The New York Times, in an article entitled, “Geography is dividing Democrats over energy,” makes much of an alleged split between policymakers on the coasts, vs. those in the Midwest and Plains states. Somehow coal and manufacturing are grouped together, challenging a concern for global warming:
“There’s a bias in our Congress and government against manufacturing, or at least indifference to us, especially on the coasts,” said Senator Sherrod Brown, Democrat of Ohio. “It’s up to those of us in the Midwest to show how important manufacturing is. If we pass a climate bill the wrong way, it will hurt American jobs and the American economy, as more and more production jobs go to places like China, where it’s cheaper.”
Since many, if not most, of my posts attempt to explain why manufacturing and green issues are mutually reinforcing instead of at loggerheads, I find this all very troubling. The problem seems to be that a cap-and-trade policy would make coal more expensive, thus making electricity for manufacturing more expensive. In addition, cap-and-trade might make energy-intensive industries, such as steel and chemicals, more expensive as well.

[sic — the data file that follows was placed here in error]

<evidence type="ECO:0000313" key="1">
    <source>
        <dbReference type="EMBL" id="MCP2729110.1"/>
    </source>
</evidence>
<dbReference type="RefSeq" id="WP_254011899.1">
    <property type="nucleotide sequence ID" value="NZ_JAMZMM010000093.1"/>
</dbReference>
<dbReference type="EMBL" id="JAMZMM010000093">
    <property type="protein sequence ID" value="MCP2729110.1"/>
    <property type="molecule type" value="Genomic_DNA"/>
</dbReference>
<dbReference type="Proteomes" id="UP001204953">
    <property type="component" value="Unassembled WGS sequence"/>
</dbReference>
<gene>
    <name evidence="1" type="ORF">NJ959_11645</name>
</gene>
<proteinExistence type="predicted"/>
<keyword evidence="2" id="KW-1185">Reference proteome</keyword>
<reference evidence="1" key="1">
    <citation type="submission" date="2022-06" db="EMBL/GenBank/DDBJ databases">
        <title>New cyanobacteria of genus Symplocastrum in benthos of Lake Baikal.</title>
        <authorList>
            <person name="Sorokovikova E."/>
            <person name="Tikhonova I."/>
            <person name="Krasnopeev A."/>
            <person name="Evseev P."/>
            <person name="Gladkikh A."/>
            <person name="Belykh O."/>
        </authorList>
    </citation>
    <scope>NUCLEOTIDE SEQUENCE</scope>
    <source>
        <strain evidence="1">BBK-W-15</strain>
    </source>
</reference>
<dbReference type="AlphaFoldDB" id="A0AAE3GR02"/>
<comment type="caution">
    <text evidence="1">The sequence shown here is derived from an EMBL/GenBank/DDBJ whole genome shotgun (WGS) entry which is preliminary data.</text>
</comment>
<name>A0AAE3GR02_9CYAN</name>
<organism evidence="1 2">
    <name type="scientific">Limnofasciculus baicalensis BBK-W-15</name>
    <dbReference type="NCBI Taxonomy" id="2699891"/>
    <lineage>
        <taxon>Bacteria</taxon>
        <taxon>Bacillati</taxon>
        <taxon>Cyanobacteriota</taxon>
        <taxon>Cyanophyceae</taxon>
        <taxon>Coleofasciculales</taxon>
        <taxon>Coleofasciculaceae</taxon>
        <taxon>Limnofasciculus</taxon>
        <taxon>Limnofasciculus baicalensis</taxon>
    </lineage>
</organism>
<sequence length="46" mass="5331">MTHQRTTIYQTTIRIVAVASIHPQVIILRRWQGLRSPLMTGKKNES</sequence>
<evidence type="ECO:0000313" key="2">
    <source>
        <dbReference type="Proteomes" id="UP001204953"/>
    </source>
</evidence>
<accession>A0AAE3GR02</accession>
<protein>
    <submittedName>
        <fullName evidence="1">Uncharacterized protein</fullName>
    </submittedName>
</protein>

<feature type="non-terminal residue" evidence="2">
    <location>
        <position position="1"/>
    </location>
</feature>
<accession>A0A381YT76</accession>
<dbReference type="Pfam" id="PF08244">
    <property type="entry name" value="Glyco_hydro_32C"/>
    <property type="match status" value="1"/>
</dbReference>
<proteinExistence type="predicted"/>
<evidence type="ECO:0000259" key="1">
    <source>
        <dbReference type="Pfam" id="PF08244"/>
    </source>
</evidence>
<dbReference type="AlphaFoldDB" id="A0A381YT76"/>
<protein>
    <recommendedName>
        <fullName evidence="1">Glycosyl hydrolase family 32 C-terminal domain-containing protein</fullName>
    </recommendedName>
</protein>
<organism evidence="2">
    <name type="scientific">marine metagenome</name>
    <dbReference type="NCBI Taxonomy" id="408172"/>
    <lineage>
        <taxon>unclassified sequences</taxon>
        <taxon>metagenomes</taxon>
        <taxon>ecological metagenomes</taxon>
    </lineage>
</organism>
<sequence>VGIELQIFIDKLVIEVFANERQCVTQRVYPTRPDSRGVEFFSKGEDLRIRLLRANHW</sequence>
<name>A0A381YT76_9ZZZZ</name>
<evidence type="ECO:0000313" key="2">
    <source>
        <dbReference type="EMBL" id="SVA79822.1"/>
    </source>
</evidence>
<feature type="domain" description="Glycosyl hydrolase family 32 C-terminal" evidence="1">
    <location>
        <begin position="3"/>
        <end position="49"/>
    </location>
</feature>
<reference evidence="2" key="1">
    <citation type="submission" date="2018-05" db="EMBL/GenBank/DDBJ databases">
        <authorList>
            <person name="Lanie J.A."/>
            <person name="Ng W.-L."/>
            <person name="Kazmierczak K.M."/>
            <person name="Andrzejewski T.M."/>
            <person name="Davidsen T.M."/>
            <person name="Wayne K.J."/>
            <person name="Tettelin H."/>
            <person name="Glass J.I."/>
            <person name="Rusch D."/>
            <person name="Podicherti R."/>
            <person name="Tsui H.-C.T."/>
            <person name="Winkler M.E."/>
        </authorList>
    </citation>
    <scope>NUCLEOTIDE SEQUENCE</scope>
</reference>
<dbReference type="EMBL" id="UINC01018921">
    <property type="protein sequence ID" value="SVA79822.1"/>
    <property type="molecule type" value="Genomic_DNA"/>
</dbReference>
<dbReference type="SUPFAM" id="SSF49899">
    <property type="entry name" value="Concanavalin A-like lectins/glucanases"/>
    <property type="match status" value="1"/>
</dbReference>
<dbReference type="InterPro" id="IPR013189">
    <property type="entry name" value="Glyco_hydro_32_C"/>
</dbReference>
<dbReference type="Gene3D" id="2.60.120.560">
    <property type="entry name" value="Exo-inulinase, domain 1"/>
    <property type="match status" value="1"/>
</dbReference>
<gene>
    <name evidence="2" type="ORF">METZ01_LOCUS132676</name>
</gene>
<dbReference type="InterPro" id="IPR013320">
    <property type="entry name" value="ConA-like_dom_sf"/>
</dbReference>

I think the way to square this circle is to pair cap-and-trade with direct governmental investment to assist coal dependent areas turn to green energy. In other words, if cap-and-trade legislation was passed along with funding to build the wind and solar systems needed to replace the coal plants (and the attendant electrical grid upgrades), then nobody would be worse off. In fact, the Midwest and other manufacturing states would prosper by manufacturing the very wind turbines and solar panels that would be used to replace the coal plants as well as generating any potential on-site solar and wind power. But that would require big bucks from the federal government.
Unless cap-and-trade is accompanied by direct funding for clean energy construction, I’m afraid cap-and-trade will be in big trouble in Congress.